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Vasconcelos-Florez v. World Savings Bank


March 9, 2010



This matter came before the court on June 12, 2009, for hearing of defendants' motion to dismiss plaintiff's second amended complaint. Plaintiff Marcela Vasconcelos-Florez, proceeding pro se, appeared on her own behalf. Plaintiff was accompanied by Edgar Hilbert, who served as a Spanish interpreter for plaintiff. Christopher A. Carr, Esq. appeared telephonically for defendants.

Plaintiff was heard with regard to her failure to file written opposition to defendants' motion. In the interests of justice, the court granted plaintiff an additional two weeks to file opposition to the motion. With the filing of plaintiff's opposition and defendants' reply, the matter stood submitted. Upon consideration of defendants' motion, the parties' briefs, oral argument, and the entire file, the undersigned recommends that defendants' motion be granted without leave to amend.


On August 7, 2008, plaintiff commenced this action by filing a voluminous pro se complaint in San Joaquin County Superior Court. (Notice of Removal (Doc. No. 1), Ex. A.) On September 5, 2008, defendants Wachovia Mortgage, FSB, formerly known as World Savings Bank, FSB, and Golden West Savings Association Service Co. removed the case to the district court on the ground that federal jurisdiction arises from plaintiff's allegation of claims based on federal laws. (Id. at 2.) Specifically, defendants cited plaintiff's claims of mail fraud in violation of 18 U.S.C. § 1341 and loan sharking (RICO) in violation of 18 U.S.C. § 1962. (Id., citing Ex. A at 6, 8.)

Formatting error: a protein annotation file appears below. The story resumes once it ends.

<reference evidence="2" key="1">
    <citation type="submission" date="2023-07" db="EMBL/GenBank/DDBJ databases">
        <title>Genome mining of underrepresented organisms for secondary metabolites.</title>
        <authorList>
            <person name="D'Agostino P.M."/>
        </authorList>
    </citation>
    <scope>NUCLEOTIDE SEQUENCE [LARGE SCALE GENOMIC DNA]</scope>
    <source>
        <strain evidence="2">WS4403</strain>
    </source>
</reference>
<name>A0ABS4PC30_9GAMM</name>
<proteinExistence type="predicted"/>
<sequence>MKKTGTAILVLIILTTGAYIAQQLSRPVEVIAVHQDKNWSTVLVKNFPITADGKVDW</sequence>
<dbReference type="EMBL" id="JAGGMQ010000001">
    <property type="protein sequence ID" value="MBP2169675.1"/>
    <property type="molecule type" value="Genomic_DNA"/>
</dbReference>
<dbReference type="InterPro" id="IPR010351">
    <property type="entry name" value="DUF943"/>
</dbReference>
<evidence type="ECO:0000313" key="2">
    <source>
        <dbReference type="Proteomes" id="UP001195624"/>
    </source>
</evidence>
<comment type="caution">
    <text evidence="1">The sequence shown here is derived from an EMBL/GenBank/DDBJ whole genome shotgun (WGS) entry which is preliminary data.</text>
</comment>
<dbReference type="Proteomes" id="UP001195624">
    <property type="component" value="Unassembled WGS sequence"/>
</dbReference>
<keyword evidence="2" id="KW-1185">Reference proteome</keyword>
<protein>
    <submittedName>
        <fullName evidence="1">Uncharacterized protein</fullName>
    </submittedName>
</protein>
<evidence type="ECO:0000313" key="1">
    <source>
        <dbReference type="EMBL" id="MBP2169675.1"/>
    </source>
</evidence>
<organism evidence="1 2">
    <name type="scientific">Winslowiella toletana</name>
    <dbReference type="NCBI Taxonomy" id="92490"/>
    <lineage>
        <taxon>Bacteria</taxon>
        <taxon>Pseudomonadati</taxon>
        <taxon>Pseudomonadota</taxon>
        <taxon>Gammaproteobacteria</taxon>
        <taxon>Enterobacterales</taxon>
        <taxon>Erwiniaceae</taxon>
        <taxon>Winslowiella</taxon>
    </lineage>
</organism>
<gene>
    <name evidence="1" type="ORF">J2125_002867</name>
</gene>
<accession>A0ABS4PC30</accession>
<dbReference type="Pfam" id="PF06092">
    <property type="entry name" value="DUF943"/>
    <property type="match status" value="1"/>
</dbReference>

Immediately after removal, defendants filed their first motion to dismiss. After hearing oral argument on defendants' motion, the undersigned granted defendants' motion with leave to amend. (Order filed Nov. 24, 2008 (Doc. No. 16).) Plaintiff was advised that in an amended complaint, each claim and the involvement of each defendant must be sufficiently alleged. See Local Rule 220 (requiring that an amended complaint be complete in itself without reference to any prior complaint). Plaintiff was directed to include clear and concise but complete factual allegations describing the conduct and events that underlie her claims. Plaintiff was informed that important exhibits could be attached to the amended complaint if the exhibits serve to explain plaintiff's allegations.

Plaintiff filed her first amended complaint on December 22, 2008 (Doc. No. 21). On January 12, 2009, defendants moved to dismiss the first amended complaint (Doc. No. 24). After hearing the motion on February 27, 2009, the undersigned granted defendants' motion, with leave to file a second amended complaint. (Order filed Mar. 2, 2009 (Doc. No. 27).)

Plaintiff filed her second amended complaint on April 10, 2009 (Doc. No. 28). On May 4, 2009, defendants moved to dismiss the new pleading (Doc. No. 29). Plaintiff did not file written opposition to defendants' motion but appeared at the hearing on June 12, 2009, and claimed that she did not receive defendant's most recent motion, despite the fact that the motion was mailed to her address of record and plaintiff was aware of the hearing. In the interests of justice, the undersigned granted plaintiff leave to file opposition out of time. Opposition was filed on June 26, 2009, and defendants' reply was filed on July 1, 2009.